© 2013 John Casimir O'Keefe

Fuzzy Vision

At the church I currently serve (First Christian Church (FCC) in Waynoka, OK) we are in the process of some very fuzzy, but directed, vision casting. We are in the process of changing a great many things; we are changing our name; rethinking and redesigning our sacred space; rethinking theology to stand center in the idea that love wins and grace abounds. These changes can cause the hearts of many small dying churches to run screaming and kicking into the grave, but what I have found at my current church is that people are ready; ready for an expression of faith and worship that does more than simply carry a human vision of judgment and sin. As we move from a “traditional church” to an “emerging community of faith” I believe the idea of what I call fuzzy vision is very important.

I know, you’re thinking, What the heck do I mean by fuzzy vision? Well, simply put, fuzzy vision is casting a larger picture, and inviting others (the community) to fill in the details as you move along; it invites creativity in a conceptual age. It centers on the idea that, by nature, vision is a community endeavor, a creative endeavor. It is a vision where others are invited to add to that larger vision, but not take away from the core of the large vision, For example, at FCC part of the vision is to remove the pews and replace them with couches, tables and chairs. I defined that vision as a “Coffee Shop Community of Faith.” I shared my vision, the coffee shop church, and those who lead with me added to that vision, defined that vision, molded that vision, and moved that vision forward. My fuzzy vision did not define what that coffee shop would look like, others were invited to share how it took shape, how it was defined.

Fuzzy vision is hard, because it requires that you share and let others define – it requires that you be willing to move past your own tastes and invite others to move that vision forward – it requires a deep trust in others ability to see the large picture and help fill in the blanks. Granted, I have been blessed with an amazing Leadership Team. People who “get it” and see the possibilities; people who do not fear change, but embrace it and can see how changing will help us bring the message of God’s love to the community at large. Fuzzy vision is not just letting it happen, tough I will admit there is a bit of that in the process, it also requires that you keep sharing the vision, incorporating the ideas of others and moving forward. It moves best with open timing, small leadership groups, and the realization that we only rent the space we call sacred, we do not own it.


Open Timing

The idea of open timing can be confusing, because people who love plans want to move along a set plan and follow that plan to the letter. When we see open timing we live in a realm of empathy. We are empathic to the needs of the community we serve (not just the church we lead). We see those outside our gathering as a people looking for a place to join, a place to question, a place to wonder, a place to share their life stories with our. In that, we realize that we do not have God’s Plan, but we have God’s plan for our community. The idea is that we do not move at our speed, but we move at the speed of God. Sometimes, this means we put the cart before the horse. A good example of this can be found in our desire to rethink and redesign our sacred space.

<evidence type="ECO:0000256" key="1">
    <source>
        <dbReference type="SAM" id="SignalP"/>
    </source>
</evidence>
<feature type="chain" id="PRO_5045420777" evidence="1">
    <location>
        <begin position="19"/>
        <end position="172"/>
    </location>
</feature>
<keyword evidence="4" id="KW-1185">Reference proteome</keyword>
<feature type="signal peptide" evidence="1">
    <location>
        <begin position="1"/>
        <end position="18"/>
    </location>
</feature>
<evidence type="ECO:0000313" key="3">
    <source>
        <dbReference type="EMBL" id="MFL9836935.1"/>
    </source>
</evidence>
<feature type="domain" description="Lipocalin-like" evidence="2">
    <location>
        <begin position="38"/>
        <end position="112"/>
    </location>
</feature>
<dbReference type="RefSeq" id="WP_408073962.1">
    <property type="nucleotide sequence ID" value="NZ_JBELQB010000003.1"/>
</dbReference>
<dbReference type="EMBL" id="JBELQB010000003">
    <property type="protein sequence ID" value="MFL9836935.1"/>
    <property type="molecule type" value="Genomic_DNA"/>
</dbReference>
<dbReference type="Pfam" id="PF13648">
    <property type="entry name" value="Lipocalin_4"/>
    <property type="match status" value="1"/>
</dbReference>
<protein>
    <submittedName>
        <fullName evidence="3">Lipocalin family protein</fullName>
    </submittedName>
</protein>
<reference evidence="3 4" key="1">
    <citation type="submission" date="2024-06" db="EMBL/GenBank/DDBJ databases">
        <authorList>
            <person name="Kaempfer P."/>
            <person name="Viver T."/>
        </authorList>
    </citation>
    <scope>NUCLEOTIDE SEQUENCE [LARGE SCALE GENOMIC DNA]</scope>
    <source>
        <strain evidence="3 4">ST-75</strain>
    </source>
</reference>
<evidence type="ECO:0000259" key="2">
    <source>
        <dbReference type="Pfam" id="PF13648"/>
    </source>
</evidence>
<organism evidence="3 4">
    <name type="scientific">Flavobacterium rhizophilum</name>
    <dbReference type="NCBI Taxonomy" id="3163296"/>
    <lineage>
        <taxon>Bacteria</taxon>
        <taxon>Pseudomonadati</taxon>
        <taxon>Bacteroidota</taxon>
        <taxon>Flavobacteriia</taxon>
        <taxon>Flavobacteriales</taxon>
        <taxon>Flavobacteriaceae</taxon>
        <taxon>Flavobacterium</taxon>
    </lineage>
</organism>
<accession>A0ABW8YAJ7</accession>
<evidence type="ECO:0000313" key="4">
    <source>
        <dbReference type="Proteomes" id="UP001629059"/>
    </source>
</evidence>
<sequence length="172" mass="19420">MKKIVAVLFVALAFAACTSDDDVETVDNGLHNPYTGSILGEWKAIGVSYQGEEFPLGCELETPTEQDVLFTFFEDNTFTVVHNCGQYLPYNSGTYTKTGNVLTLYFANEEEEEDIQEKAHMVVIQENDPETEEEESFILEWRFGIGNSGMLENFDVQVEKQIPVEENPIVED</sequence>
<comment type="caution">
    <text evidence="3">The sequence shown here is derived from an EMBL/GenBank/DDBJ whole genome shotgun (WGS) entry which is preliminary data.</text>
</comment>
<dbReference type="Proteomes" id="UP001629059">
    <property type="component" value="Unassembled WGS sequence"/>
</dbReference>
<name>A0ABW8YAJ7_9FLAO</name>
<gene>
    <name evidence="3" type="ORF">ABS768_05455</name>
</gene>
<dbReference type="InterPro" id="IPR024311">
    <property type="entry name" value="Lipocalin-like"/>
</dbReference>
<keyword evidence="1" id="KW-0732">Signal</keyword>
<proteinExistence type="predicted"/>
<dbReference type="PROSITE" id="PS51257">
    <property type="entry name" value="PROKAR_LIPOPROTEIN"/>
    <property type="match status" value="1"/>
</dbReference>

As we move forward with our plans we may find that we cannot afford to remove the carpet. If that is the case, we know we would not hold back our plans because of the carpet. If we can afford the furnishing, but not the carpet, we would get the furnishings in and the carpet later. You see, human plans tell us that we should decide on the flooring and pay for that first, before the furnishings – but when we move at God speed, things come in different ways.


Big Vision, Small Groups

Fuzzy vision is best when you are working with a small group of people, and not the whole congregation. We are not a congregational church, and to be honest with you, sharing any vision in an Elder ran church is a thousand times easier than in a congressional church. Some people find it hard to get five people to agree, imagine trying to get 100 people to agree. In my case, I have a great group we call our Leadership Team. These are people the congregation trusts, knows and believe would not point them in a negative direction.


Realize we rent, we do not own.

During the Contemporary Church Movement, the idea was to share a sense of ownership of the church with others – they owned the church. But to be honest with you the idea of “ownership” when it comes to churches always amazes me – we do not own the church, at best we rent it in hopes of passing it on to those who move in next; this came to light for me while we were talking about the kinds of furnishings we desired in our sacred space. As we were talking with the sales person they wanted to sell us the “top end” couches, but one of our leadership team members, Richard, asked how long the “lower end” couches would last (they were half the price). She said that in a normal home they might last five years. Richard said, “Let’s get the lower end furnishings because we might want to change things up in five years to meet the needs of others.” He got it, he understood that we are only renters of God’s house and how we furnish that house may change as time moves.



Over my time as a pastor and a leader I have come to the reality that vision does not have to be perfectly clear. In fact, it is best if it is a bit fuzzy. What I have found is that when the vision is a bit fuzzy, people invest deeper into the vision. Fuzzy vision Invite others to put the vision in their own words, and see the vision as theirs.


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